So cognitive benefits tend to fade, but social and psychological benefits often last — as long as the programs are good ones, which not all of them are.
So which programs are good ones? Here we run into another problem: As pre-K programs get more and more universal, they seem to be falling in quality. Pre-K has problems scaling up.
The scaling problem
Duncan & Magnuson’s paper also has this very interesting graph of findings over time:
What this shows is that papers have been finding less and less of an immediate impact of pre-K programs as time goes on (to say nothing of the lasting impact). It also shows that more recent analyses tend to have larger sample sizes (roughly corresponding to the size of the bubbles).
That, plus Duncan & Magnuson’s finding that the top programs — the ABC and Perry Preschool — outperform the others by quite a lot, suggests a story about why programs might be getting less effective. It might be a scaling issue.
A persistent problem in economics is that small interventions that turn out to be very effective usually become ineffective when you scale them up. Jason Kerwin has a great blog post about this, called “Nothing Scales”. He exaggerates a bit (a few things do scale), but hear him out:
Good empirical social science almost always focuses on estimating a causal relationship…[but that relationship] still potentially differs for every person, and at every point in time…
Treatment effect heterogeneity…helps explain why the development literature is littered with failed attempts to scale interventions up or run them in different contexts. Growth mindset did nothing when scaled up in Argentina. Running the “Jamaican Model” of home visits to promote child development at large scale yields far smaller effects than the original study. The list goes on and on…
Scaling up a program requires running it on new people who may have different treatment effects. And the finding, again and again, is that this is really hard to do well. Take the “Sugar Daddies” HIV-prevention intervention, which worked in Kenya, for example. It was much less effective in Botswana, a context where HIV treatment is more accessible and sugar daddies come from different age ranges.** Treatment effects may also vary within person over time: scaling up the “No Lean Season” intervention involved doing it again later on, and one theory for why it didn’t work is that the year they tried it again was marked by extreme floods…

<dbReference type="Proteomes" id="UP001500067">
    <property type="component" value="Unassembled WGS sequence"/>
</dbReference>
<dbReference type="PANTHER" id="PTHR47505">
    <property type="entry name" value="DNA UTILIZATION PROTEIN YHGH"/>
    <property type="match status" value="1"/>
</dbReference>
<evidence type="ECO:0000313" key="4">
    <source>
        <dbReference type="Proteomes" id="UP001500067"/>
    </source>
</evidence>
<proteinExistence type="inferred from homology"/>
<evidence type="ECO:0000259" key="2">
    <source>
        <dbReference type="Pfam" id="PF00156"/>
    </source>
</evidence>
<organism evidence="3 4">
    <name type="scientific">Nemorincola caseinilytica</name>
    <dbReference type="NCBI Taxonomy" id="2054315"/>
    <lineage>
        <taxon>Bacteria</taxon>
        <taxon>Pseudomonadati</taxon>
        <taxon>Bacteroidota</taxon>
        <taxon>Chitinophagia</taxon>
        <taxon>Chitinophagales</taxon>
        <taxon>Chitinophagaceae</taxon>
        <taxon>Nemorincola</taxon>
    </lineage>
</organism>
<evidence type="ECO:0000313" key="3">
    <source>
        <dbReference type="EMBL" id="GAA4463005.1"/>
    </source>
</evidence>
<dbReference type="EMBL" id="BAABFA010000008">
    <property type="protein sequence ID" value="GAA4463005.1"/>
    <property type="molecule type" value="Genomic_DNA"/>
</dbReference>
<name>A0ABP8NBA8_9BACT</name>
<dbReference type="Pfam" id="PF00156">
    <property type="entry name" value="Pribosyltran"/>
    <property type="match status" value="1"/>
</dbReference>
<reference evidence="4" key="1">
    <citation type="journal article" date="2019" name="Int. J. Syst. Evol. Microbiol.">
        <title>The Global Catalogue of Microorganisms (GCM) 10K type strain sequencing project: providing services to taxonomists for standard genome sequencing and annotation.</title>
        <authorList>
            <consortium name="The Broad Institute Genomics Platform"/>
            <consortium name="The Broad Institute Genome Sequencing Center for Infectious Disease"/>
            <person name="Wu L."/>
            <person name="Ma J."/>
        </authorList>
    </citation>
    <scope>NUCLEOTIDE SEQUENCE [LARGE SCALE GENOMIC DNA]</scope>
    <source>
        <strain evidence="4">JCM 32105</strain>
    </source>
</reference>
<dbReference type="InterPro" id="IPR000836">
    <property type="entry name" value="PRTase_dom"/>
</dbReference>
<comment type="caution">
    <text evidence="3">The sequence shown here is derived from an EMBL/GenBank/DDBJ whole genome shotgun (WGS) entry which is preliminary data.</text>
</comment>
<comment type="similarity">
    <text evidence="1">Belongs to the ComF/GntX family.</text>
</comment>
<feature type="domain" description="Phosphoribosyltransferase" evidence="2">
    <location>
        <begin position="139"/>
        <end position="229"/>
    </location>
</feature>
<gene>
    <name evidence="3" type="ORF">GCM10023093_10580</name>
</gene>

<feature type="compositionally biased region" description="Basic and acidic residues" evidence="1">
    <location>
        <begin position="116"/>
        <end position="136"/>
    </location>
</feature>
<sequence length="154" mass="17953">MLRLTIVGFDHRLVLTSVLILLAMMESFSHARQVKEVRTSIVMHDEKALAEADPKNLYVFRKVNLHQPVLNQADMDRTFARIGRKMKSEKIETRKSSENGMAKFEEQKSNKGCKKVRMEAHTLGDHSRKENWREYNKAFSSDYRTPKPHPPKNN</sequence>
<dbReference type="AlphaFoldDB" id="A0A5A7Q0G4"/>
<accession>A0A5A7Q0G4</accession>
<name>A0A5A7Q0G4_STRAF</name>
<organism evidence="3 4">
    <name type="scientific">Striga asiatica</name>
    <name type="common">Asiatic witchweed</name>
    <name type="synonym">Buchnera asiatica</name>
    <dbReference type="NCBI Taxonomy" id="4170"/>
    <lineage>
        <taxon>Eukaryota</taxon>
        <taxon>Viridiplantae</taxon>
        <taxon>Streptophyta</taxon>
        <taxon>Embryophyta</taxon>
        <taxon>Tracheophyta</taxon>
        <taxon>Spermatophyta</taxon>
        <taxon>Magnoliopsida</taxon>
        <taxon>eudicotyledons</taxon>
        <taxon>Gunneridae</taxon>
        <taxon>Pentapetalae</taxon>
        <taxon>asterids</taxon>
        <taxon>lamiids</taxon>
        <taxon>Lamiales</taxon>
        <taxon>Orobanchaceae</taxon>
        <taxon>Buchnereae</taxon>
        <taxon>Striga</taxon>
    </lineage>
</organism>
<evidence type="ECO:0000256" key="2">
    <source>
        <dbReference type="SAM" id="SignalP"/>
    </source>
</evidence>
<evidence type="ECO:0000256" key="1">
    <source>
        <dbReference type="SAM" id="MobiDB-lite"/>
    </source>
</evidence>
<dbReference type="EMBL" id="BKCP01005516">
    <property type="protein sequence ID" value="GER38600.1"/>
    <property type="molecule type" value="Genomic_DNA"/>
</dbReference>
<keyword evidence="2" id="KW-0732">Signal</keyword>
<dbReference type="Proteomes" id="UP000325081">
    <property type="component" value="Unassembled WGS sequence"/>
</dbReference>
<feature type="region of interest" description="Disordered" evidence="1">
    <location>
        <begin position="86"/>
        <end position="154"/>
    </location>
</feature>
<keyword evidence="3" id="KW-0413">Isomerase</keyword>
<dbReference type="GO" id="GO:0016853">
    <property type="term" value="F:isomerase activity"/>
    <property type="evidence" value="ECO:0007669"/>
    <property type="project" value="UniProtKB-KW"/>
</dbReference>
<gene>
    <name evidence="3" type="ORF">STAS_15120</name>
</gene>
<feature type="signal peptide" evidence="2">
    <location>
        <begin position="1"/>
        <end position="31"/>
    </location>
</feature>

[W]e rarely actually run the original intervention at larger scale. Instead, the tendency is to water it down, which can make things significantly less effective.
A 2017 Brookings report on the evidence on pre-K education comes to a similar conclusion. The authors write:
Convincing evidence on the longer-term impacts of scaled-up pre-k programs…is sparse…The evidence that does exist often shows that pre-k-induced improvements in learning are detectable during elementary school, but studies also reveal null or negative longer-term impacts for some programs…
Transforming a small, well-funded and closely monitored program to a large-scale program offered to thousands of children is not easy. The challenges of scale-up are illustrated by the national Head Start program, for which consistently strong and enduring impacts have been elusive…Some scaled-up public preschool programs have produced smaller impacts on children’s cognitive abilities than have been found for small-scale programs[.]
Universal pre-K, of the type Biden would create, is the most scaled-up program of all. So given the difficulties with scaling pre-K up from successful small efforts like the ABC and Perry Preschool programs, we should expect that Biden’s program would have no lasting academic benefit, and perhaps a small lasting social/psychological benefit, if any.
But maybe that’s OK, because even at large scales, pre-K has another big benefit: It’s a form of day care.
Universal pre-K is day care
Anyone who had kids at home during Covid will keenly understand that schools do more than just teach kids stuff; they also take the kids off of their parents’ hands. Taking care of kids at home requires a massive about of (unpaid) labor. And it’s very inefficient labor, too — schools have economies of scale, where each teacher supervises a dozen or more kids. An advanced economy is based on specialization, and schools are the main institution we have developed to specialize in the daily supervision of children.
That means pre-K isn’t just about the kids and their education; it’s about the parents and their jobs. In a 2015 meta-analysis and literature review paper, Elango, Garcia, Heckman & Hojman write:
Gains in parental income are an important component of the returns to [pre-K programs] because the program provided care for up to nine hours a day, thus enabling mothers to increase their labor supply. Early childhood education has effects not only on the children, but also on the economic lives of their families. It is a form of enriched childcare that enables mothers to work and to provide additional resources for disadvantaged families.
The studies they review generally find that pre-K programs lead mothers (who are more likely to provide unpaid child care in the absence of affordable day care) to work more. Most other studies find this as well. (There are a few studies that don’t, but they seem to be rare.)